Once we reached crunch time, it was extremely painful to have to wait for the bake process to complete when people could have been working productively instead. We should have put more energy and time into speeding up the bake process sooner.

5. Poor data collection.

One of the most frustrating things about our decision to be more data-driven in tuning the game was the lack of actual good data to base that tuning on. Our game log system was barely adequate to analyze single play-throughs and became completely unwieldy when trying to analyze a single log file containing data from multiple play-throughs. We had no good methodology to define what information was logged and at what level of detail, so the job of parsing out the logs into understandable "gameplay metrics" was painful, slow, and ended with inadequate results.

To further complicate the problem, most people in the office used shortcuts or cheat codes at the start of a level rather than playing from the beginning of the game, which caused us to base a tremendous amount of early tuning on a shaky set of assumptions about how players would choose to build their characters.

Blockbusting

Our goal when we set out to make BioShock was very clear. We wanted to get to the next level, moving beyond our suite of critically acclaimed games to make a blockbuster. A lot of factors aligned to make this possible: the commercial backing of 2K; the game design knowledge we'd acquired from building System Shock 2; the technological familiarity with our Unreal-based engine that we'd built with previous games. But we still had to figure out how to make it all big-blockbuster big.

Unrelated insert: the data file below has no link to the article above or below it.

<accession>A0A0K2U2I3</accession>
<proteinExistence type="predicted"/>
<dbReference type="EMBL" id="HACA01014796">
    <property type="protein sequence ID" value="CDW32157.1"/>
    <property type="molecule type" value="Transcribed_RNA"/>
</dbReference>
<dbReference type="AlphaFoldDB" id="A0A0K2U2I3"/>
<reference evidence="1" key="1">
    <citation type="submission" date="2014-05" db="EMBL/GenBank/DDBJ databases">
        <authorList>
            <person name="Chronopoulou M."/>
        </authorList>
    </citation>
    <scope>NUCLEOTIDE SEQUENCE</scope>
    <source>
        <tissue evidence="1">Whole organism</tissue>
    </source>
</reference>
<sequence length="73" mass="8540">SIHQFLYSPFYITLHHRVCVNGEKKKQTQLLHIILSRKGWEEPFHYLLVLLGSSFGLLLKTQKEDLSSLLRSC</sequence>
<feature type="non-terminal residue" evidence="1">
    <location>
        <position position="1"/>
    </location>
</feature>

A lot of our problems came from underestimating how big the task of making a triple-A product for multiple platforms and multiple regions really is. And other problems came from over-estimating our capacity to solve those problems using our existing procedures and staffing levels.

If there's an over-arching theme of our development, it's that we, like many other developers, believe that ultimate success in this industry comes from iteration. You have to build, evaluate (and have others evaluate) and be prepared to throw things away and rebuild.

The products we make are just too complex and our industry reinvents itself too rapidly to do anything else. But we believe that if you are truly prepared to turn a critical eye on your own product and honestly respond to that criticism you'll get quality at the end. As to whether you get a blockbuster, only time will tell.

Game Data

Developer: 2K Boston and 2K Australia

Publisher: 2K Games

Platform: Xbox 360 & PC

Release date: August 21, 2007

Development time: 3 years

Number of full time developers at peak: 93 in-house developers, 30 contractors, 8 on-site publisher testers (see the sidebar on pg. 22 for details)

Hardware: PC; AMD Athlon X2 dual core or Pentium 4 Intel-Duo dual core processors; NVidia Geforce 8800 graphics cards; Xbox 360 dev and test kits

Software: Microsoft Visual Studio 2005, Perforce, Xbox 360 SDK, Xoreax Incredibuild, Visual Assist X, Araxis Merge, BoundsChecker, Purify, VTune, 3ds Max 8, Photoshop CS2, ZBrush, Flash 8, SoundForge 8, Sony Vegas, Acid, Ableton Live

Technology: Unreal Engine, Bink, Havok, Fmod

Number of files: 3,775

Lines of native C++ code: 75,8903

Lines of script code: 187,114

Team Breakdown

In the Boston studio:

Programmer: 1

Artists And Animators: 15, plus 2 borrowed from Firaxis

Designers: 6 in-house, 1 contract

Audio Developers: 2 in-house, 7 contract

Producers: 3 in-house, 2 contract

Testers: 13 contract, plus 8 on-site publisher testers

In the Australia studio:

Programmers: 12

Artists And Animators: 10

Designers: 5

Audio Developer: 1

Producers: 2

Testers: 1 in-house, 7 contract

In the Shanghai studio:

Artists And Animators: 12

Designers: 3